KENT — Kent State University celebrated the construction launch of its new Design Innovation Hub — not with a ribbon cutting, but rather with a ribbon spreading.

After remarks by the DI Hub’s inaugural director J.R. Campbell on Tuesday, students from disciplines across the campus — including computer science, fashion design, marketing and accounting — took ribbons from the DI Hub’s central campus location and ran to their respective buildings.

“We usually do a ribbon cutting, but we’re really doing a ribbon connecting. We’re connecting a vast array of resources across the buildings that we call Innovation Nodes,” Campbell said. “We’re connecting all the resources across the university to this hub that’s being created.”

When open in the fall of 2020, the 68,000-square-foot, $44.5 million DI Hub will serve as an open space for interdisciplinary collaboration and design thinking.

The DI Hub will be housed in the former Art Building and will be the central point of the Design Innovation Ecosystem, which includes the Hub and 28 “nodes” located across the campus. The nodes include various labs across the campus and at regional campuses, as well as places like the Wick Poetry Center, Spark Innovation Studio and the Campus Kitchen.

“The core purpose evolved into being one that we could activate the network and the set of resources that exist,” Campbell said.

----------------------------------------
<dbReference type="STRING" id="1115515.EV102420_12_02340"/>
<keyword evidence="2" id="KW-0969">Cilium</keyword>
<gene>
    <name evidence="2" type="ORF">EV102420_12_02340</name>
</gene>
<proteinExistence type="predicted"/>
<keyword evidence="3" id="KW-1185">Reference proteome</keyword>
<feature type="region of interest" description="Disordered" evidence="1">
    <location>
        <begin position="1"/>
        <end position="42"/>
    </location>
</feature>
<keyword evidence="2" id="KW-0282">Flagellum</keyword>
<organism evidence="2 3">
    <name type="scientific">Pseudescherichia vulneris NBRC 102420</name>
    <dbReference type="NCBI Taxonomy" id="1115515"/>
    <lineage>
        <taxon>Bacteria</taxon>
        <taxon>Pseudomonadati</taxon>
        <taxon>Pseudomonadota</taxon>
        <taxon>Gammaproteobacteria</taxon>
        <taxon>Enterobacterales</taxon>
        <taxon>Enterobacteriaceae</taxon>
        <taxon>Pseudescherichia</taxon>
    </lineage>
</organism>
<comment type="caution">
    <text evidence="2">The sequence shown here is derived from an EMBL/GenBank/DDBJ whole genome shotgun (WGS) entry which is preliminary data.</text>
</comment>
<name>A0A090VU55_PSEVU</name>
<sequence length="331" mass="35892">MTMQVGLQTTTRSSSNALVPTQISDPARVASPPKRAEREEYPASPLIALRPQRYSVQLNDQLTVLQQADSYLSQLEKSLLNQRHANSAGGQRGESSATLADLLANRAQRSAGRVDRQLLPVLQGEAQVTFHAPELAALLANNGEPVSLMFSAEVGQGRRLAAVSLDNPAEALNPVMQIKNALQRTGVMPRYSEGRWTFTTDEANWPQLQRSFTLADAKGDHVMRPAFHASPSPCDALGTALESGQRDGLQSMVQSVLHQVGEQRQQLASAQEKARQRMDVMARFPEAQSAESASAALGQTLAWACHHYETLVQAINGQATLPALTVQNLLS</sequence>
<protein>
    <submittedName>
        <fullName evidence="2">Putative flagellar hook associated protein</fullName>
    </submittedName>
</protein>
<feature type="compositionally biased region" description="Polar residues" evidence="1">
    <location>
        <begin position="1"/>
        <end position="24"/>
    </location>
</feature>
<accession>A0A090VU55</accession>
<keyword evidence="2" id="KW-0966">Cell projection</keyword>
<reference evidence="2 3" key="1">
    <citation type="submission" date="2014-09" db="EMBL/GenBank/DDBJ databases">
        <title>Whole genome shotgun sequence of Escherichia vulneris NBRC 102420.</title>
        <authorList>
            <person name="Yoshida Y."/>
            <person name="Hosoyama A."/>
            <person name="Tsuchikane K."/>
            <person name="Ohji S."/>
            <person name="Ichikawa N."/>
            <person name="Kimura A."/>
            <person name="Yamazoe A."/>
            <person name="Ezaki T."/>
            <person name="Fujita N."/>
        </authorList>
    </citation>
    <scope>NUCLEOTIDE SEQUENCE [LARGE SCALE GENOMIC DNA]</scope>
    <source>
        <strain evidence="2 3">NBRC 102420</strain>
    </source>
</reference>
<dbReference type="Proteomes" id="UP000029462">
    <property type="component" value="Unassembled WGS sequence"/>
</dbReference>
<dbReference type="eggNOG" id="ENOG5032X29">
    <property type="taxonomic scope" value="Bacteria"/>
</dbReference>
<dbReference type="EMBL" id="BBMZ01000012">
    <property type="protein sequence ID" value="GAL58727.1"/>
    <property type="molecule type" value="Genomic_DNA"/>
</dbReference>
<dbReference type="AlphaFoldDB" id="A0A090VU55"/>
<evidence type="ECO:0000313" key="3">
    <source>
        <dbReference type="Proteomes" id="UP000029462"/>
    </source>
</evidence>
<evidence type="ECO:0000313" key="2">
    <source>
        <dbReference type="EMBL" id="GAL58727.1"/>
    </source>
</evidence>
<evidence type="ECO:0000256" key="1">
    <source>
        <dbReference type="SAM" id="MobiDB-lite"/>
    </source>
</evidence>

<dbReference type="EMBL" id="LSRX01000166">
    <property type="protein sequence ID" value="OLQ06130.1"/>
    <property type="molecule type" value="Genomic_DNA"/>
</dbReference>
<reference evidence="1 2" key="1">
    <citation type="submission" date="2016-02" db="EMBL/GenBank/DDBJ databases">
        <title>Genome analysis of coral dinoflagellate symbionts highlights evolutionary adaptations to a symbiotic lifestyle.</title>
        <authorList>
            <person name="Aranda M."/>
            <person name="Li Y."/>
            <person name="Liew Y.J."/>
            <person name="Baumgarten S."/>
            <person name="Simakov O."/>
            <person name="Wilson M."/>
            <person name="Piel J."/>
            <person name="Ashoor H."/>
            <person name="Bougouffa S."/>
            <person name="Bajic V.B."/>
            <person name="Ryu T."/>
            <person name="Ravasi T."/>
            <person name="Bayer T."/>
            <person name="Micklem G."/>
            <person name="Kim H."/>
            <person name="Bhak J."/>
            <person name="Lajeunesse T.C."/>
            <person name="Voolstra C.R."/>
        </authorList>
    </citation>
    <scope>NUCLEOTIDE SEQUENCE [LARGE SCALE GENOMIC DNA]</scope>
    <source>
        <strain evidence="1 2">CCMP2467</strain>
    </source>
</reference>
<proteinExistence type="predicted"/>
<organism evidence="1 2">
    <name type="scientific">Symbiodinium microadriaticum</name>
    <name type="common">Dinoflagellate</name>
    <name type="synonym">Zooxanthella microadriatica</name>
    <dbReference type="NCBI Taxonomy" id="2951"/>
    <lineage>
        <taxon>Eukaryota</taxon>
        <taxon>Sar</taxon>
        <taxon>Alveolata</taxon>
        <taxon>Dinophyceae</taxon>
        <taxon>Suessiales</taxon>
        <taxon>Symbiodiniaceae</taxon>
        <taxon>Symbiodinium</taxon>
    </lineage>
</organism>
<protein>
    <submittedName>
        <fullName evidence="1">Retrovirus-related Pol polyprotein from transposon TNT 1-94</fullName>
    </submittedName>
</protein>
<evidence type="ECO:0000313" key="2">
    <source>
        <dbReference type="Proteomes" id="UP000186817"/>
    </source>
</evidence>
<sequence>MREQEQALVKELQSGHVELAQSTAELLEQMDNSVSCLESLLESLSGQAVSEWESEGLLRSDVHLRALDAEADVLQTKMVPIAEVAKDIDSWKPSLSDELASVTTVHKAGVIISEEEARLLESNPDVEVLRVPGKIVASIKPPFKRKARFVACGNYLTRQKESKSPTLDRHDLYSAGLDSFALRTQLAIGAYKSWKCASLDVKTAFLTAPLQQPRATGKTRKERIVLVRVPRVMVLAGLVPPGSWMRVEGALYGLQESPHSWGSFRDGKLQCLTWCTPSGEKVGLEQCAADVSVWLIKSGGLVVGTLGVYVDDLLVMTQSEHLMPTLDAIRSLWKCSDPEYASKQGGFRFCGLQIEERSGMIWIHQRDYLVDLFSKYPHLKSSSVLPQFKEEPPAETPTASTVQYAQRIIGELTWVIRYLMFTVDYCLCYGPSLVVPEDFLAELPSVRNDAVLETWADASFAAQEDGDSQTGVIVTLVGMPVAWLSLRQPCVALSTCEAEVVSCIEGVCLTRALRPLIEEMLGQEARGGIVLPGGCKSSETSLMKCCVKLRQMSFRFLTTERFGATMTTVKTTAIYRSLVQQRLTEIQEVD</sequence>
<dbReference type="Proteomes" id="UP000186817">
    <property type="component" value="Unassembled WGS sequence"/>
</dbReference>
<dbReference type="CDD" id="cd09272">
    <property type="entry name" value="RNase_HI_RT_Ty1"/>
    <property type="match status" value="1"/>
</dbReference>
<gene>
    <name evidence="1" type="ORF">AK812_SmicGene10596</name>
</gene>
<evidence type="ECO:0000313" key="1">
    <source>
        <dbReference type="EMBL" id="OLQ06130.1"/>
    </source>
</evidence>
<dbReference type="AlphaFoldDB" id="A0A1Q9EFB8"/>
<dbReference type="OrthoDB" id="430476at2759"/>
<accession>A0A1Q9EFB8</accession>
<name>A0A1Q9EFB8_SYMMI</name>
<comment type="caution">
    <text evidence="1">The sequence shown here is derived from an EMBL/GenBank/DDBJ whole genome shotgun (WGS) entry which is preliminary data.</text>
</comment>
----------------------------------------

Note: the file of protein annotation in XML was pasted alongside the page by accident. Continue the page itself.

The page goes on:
In creating that network of collaboration, President Beverly Warren said the university aims to develop “T-shaped” individuals, who have deep knowledge of their disciplines but can creatively apply that knowledge to other areas.

“To thrive in the 21st century, individuals must be comfortable with a rapidly changing environment, and that doesn’t come by living in their own world and only talking to people like them. You must interact with those who think differently than you do, and by virtue of that, who knows what we can produce,” she said.

With the DI Hub, the university is not looking to create a new major or a new school, Campbell said, although they would like to build a program of distinction around it, much like the Honors College, “to show there’s a skill set and a way of thinking that’s really been engendered in the population.”

Warren said the university would also like to incorporate design-thinking courses into its core curriculum, so that students learn early on how to identify and address a problem. She also anticipates that the DI Hub will facilitate new corporate relationships and enhance the relationships they already have.

The DI Hub is among the major milestones in Phase I of the university’s $1 billion facilities master plan.

 

Reporter Krista S. Kano can be reached at 330-541-9416, kkano@recordpub.com or on Twitter @KristaKanoRCedu.